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Scott Shreeve, MD

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I'm the CEO of Crossover Health, a patient-centered, membership-based medical group that is redesigning the practice, delivery, and experience of health care. We offer urgent, primary, and online care to our members who can access our technology platform, practice model, and provider network from anywhere and anytime to optimize their health. Email Me



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I am speaking at the HLTH conference in Boston today on a panel titled, “The New Shape of Work.” The goal of the session is to reevaluate and rethink the traditional health benefits we see from employers given the major societal shifts of the last 18 months. Employees are demanding more options, more and varied types of coverage, better care delivery options in general, and more mental health support specifically. I will be sharing perspectives alongside Christine Brenner (SVP Total Rewards) from Mastercard and Raj Singh (Chief Executive Officer) from Accolade. Given the panel style format, I thought I would also  include some expanded thoughts in this post. 

I have been really intrigued by how the pandemic has accelerated fundamental shifts that were already underway—in all aspects of society. While I comment mostly on healthcare given our work at Crossover, I have been curiously following many of the trends that are tangential but related to our “magnificent obsession.” I’ve previously noted the changing patterns of working in a physical office, and the positive and negative impacts it is having on commercial real estate within our cities. This has manifested not only in hollowed-out business districts but also in skyrocketing suburban and rural real estate, as people realize that geographic proximity is often not essential. The smartest companies are exploring new models of “hybrid work,” structured remote work, eliminating “headquarter” locations, and other more sophisticated approaches that depart from the previous binary choice of working from home or working in the office. The notion of work-life “balance” seems to have morphed into a more blurred work-life “blend.” 

While employers are sorting through this, consumer patterns seem to be simultaneously changing in multiple directions as well. The pandemic pushed online sales through the stratosphere, but ironically, the largest retailers (like Amazon) are planning to open even more physical locations. However, many of these will be the new micro-fulfillment centers that are much smaller, more focused, and provide for important “in-person” experiences that enhance the relationship to the overall brand. This trend started with the  logistical improvement of better meeting “in market” movement of goods and timely deliveries, but retailers are quickly applying the lessons learned and new possibilities from their equivalent of “ghost kitchens”. In-person shopping isn’t going away, but it is certainly being restructured.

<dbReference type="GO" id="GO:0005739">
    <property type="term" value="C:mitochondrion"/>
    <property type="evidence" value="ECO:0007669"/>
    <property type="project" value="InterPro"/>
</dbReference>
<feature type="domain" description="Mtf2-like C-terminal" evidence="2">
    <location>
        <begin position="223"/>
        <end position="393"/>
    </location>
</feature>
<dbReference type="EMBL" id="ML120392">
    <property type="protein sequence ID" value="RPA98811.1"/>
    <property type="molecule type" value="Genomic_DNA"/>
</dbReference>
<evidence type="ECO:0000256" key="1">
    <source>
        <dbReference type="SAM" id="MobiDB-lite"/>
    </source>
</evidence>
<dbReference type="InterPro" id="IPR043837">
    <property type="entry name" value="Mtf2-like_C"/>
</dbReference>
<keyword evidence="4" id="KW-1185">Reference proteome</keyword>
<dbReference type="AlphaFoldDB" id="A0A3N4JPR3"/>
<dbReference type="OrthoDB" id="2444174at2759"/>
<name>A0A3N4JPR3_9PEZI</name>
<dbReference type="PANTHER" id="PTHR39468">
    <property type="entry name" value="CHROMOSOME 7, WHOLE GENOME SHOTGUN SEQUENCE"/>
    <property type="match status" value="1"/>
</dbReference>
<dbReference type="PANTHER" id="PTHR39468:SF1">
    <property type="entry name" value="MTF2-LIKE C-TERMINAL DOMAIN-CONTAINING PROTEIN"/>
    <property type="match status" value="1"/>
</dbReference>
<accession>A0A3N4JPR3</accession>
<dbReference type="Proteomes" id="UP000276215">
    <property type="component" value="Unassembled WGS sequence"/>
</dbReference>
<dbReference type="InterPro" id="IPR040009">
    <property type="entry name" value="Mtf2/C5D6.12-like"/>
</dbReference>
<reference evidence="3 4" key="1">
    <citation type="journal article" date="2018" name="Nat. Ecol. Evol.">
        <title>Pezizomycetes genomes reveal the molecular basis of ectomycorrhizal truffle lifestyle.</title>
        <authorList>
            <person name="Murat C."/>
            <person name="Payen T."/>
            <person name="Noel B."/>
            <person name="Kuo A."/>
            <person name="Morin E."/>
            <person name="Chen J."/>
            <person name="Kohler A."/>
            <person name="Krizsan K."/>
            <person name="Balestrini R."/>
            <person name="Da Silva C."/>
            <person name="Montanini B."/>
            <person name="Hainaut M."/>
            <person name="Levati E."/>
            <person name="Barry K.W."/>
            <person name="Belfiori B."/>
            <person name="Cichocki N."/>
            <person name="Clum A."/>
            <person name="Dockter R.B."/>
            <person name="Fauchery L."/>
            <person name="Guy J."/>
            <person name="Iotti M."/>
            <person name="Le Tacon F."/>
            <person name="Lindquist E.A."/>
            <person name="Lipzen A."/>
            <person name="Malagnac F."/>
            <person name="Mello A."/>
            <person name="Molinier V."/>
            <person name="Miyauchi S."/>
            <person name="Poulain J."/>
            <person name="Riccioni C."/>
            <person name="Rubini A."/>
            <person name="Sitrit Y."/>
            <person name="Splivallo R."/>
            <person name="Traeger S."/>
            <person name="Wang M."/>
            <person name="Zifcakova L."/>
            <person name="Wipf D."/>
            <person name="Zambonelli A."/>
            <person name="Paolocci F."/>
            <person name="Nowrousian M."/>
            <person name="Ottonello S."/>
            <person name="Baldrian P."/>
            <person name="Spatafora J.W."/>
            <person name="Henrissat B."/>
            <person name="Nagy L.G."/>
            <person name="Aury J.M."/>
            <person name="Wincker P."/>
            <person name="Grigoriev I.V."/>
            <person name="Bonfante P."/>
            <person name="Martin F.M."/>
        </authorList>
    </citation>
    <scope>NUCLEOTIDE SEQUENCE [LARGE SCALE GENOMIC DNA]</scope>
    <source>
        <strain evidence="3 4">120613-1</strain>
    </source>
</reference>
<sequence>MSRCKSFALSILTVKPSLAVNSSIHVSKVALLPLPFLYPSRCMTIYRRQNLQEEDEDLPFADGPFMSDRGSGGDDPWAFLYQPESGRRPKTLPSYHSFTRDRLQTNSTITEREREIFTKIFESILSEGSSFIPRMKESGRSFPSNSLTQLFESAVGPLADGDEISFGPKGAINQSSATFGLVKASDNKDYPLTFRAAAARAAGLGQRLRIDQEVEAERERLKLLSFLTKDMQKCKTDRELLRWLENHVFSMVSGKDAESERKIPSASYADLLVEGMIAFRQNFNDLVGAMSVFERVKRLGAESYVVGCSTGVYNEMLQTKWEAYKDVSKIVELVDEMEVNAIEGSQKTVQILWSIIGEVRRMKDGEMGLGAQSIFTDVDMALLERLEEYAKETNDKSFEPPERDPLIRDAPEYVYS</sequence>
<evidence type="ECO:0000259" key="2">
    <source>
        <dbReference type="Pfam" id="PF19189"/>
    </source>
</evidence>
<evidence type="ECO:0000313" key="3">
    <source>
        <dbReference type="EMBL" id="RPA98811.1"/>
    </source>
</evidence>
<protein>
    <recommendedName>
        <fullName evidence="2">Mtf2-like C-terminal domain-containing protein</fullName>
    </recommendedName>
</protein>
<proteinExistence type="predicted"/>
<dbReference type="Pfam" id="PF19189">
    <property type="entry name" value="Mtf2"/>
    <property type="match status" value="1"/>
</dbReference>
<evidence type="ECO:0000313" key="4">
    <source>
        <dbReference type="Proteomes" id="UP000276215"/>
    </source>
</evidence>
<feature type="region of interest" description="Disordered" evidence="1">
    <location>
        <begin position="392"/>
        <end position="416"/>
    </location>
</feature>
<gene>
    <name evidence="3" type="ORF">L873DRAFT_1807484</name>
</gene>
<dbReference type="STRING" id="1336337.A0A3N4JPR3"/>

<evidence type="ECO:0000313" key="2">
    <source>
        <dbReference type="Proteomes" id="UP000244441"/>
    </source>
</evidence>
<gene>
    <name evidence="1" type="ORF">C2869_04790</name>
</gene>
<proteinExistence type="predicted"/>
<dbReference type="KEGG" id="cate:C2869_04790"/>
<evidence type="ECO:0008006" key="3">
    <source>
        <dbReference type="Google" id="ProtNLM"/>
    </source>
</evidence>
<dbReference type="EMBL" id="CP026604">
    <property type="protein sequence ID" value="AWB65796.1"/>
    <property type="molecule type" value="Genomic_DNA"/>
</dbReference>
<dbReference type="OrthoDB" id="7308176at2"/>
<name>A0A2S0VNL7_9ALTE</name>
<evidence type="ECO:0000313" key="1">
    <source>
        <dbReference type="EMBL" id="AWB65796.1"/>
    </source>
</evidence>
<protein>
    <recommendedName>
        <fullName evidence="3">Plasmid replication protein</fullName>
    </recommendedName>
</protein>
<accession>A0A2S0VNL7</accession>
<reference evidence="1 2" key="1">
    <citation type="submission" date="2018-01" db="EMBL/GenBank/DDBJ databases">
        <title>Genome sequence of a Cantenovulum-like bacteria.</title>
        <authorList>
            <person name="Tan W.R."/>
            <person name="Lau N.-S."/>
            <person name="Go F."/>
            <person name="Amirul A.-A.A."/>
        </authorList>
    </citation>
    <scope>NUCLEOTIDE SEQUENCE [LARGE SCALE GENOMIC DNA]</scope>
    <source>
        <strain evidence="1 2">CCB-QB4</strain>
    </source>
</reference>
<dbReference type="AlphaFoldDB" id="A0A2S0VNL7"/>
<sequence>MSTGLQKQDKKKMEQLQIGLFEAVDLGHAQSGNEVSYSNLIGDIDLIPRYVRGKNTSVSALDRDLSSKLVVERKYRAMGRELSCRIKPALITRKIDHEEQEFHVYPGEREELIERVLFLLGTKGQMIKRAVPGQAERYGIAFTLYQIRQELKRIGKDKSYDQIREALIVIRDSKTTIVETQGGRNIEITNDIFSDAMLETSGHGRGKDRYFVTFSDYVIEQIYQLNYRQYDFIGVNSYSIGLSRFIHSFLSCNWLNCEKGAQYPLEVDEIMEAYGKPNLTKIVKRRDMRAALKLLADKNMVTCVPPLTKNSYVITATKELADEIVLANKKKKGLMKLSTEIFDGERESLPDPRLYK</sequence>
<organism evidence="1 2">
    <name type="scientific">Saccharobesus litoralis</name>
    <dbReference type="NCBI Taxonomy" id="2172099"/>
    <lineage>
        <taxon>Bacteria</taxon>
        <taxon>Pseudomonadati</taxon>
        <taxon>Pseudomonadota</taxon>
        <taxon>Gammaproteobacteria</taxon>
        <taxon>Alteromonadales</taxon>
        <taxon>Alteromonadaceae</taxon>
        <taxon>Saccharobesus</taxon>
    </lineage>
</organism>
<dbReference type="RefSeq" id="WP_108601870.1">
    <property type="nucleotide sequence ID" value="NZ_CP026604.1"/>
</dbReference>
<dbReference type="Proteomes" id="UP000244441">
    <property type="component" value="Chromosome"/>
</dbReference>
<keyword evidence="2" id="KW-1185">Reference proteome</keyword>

So, what’s going on here? It’s not that we are backtracking from digital: it’s far too embedded (and valuable) in our lives for the adoption trend to reverse. However, the digital transformation is causing a pause in how people think about the choices they’re making in how they work, shop, and interact. It’s the New Shape of Choice. Companies that embrace the agility required to anticipate, and then meet, the new choice patterns of employees, users, and customers will be the big beneficiaries in the Big Reset. 

Here are five questions we see benefits leaders wrestling through as they respond to the New Shape of Choice in designing health benefits for their employees:

  1. What should our role be as an employer in offering health benefits, anyway? As employers have had to reluctantly wade into large social and public health issues, many have begun to question the overall role of employer-based benefits—why should where you work impact your access to healthcare? We are also gaining a better understanding of how the environment in which you live, work, and play is material to your underlying health. For the most part, and to their credit, I have NOT seen employers shy away from their responsibility to provide meaningful benefits to their employees. In fact, I have seen recent investments in health actuaries, better and more expansive coverages, and efforts to get to the root cause of good health and create incentives to follow that path. For now, the commitment to health, awareness of the determinants of health, and a focus on health equity among employers have only increased. 
  1. How can our health benefits contribute to the overall strategy of the company? As employers recommit to maintaining health benefits, they quickly come to realize how differentiating they can be to recruiting, hiring, and retaining top talent. Historically, certain employers could leverage their campus amenities as a differentiator, but remote work has neutralized this. Furthermore, campuses were highly effective in reinforcing culture, togetherness, collaboration, and serendipitous chance encounters. With no watercooler, no gym, and no cafeteria to rely on, employers are turning to digitally-enabled benefits to recreate the cultural touchpoints necessary to build cohesive, high-performing teams. Coordinated, integrated, and coherent health benefits strategies can both reduce the stress of modern work life and augment the cultural aspects of company building including the sense that company cares and is making investments in its employees. Smart employers understand this and overinvest in simple, easy, and impactful benefit offerings that quickly become strategic imperatives for competitive companies.